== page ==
Judaism: Feminism and Chazaka
Rabbi Berel WeinRabbi Berel Wein is a noted scholar, historian, speaker and educator, admired...
The Talmud derives from this week’s Torah reading the basic halakhic principle of chazaka – the presumption that what was before is now as well. The Talmud inferred this from the fact that the kohein/priest, when declaring a house to be impure because of plague or pure because the plague had not spread along its walls, did so only upon leaving the house and standing outside of its premises. How can the kohein/priest be certain that there was no change in the mark or size of the plague during the instant that he left the house - outside of its premises?
From this, the Talmud infers the concept of chazaka – what was just before is now as well – which is binding in halakhic issues. The Talmud goes so far as to say that this concept of chazaka is “great” and necessarily logically strong. Yet the Talmud itself recognizes that life forces upon us the realization that circumstances do change and that what was may no longer be what is.
How to square this circle has been a matter of halakhic debate and consideration in all scholarly rabbinic works over the ages. But in a broader sense, this discussion applies even outside of the realm of rabbinic halakhic discussion. There are certain norms in Jewish life and practice that are immutable and never subject to change. Their chazaka is “great” and powerful and whatever was is what it is today and will be in the future as well.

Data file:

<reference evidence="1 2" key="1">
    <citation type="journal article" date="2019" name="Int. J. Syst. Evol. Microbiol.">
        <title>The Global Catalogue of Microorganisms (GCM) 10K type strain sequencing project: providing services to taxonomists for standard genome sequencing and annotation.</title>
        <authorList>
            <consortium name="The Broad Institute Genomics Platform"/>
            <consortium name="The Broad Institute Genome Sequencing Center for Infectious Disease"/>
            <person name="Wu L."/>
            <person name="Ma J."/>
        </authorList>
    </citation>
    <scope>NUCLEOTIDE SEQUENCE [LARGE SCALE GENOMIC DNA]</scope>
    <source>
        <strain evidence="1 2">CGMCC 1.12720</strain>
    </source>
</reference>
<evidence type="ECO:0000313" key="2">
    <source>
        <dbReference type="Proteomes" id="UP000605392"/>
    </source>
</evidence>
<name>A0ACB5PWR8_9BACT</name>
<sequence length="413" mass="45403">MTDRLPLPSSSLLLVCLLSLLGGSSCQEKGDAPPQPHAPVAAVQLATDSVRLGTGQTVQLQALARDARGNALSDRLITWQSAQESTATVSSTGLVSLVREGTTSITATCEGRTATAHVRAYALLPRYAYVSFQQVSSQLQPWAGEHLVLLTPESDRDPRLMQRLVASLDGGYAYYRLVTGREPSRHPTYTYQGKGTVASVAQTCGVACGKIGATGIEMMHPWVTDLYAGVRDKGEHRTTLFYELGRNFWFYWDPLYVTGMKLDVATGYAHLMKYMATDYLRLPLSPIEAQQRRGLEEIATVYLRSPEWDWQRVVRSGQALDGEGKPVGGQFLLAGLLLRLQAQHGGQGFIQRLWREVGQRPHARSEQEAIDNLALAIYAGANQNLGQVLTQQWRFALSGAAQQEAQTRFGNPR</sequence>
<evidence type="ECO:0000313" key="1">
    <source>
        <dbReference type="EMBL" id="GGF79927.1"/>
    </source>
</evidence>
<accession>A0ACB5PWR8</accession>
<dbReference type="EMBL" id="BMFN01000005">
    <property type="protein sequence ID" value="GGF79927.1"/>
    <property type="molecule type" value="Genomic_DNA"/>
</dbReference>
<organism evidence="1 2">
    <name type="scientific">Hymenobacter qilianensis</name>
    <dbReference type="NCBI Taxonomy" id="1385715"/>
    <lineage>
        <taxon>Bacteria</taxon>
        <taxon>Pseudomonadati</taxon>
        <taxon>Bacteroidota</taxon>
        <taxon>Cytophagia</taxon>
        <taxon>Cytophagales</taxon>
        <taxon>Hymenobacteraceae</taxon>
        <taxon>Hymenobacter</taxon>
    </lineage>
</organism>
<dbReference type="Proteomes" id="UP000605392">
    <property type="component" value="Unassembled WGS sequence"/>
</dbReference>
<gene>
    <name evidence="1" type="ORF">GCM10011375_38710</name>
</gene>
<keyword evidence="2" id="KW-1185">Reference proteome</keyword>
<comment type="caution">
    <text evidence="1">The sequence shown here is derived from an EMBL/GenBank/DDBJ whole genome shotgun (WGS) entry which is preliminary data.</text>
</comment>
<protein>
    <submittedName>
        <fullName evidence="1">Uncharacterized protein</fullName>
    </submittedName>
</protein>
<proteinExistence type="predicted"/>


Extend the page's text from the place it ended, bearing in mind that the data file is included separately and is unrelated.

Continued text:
But there are norms that are basically only societal mores and may no longer apply in different social settings and under different circumstances of life. How to decide which norms fall into which category is part of the ongoing debate that exists within the Jewish world today.
Perhaps the area of greatest contention in today’s world regarding these matters relates to what is generally called “women’s issues.” There is no doubt that the status of women in today’s society – even in the most rigorous and conservative Orthodox society – is far different than what it was in eighteenth century Eastern Europe. But after all of the sloganeering and current political correctness is removed from the equation, the basic fact remains that Judaism recognizes and legislates gender equality in human terms but does not favor gender sameness.
The differences in the psychological and emotional makeup between men and women are innate – part of their biological and mental nature. This is a chazaka that is strong and “great.” It teaches us that what was before is now as well, and will also be in the future. One of the great failures of the feminist movement over the last 50 years, in my opinion, is that it tried to make women not only the equal of men in the work place and society but it also tried to make them the same as men.
This flew in the face of human nature. This same error is repeated in many Jewish circles today. Almost all of the feminist demands made upon Judaism today are based on the fallacious idea that women are the same as men.
These efforts have not resonated within the broader observant Jewish community and have only led to disappointment and eventual alienation from Judaism itself. One must be wary of the power of chazaka.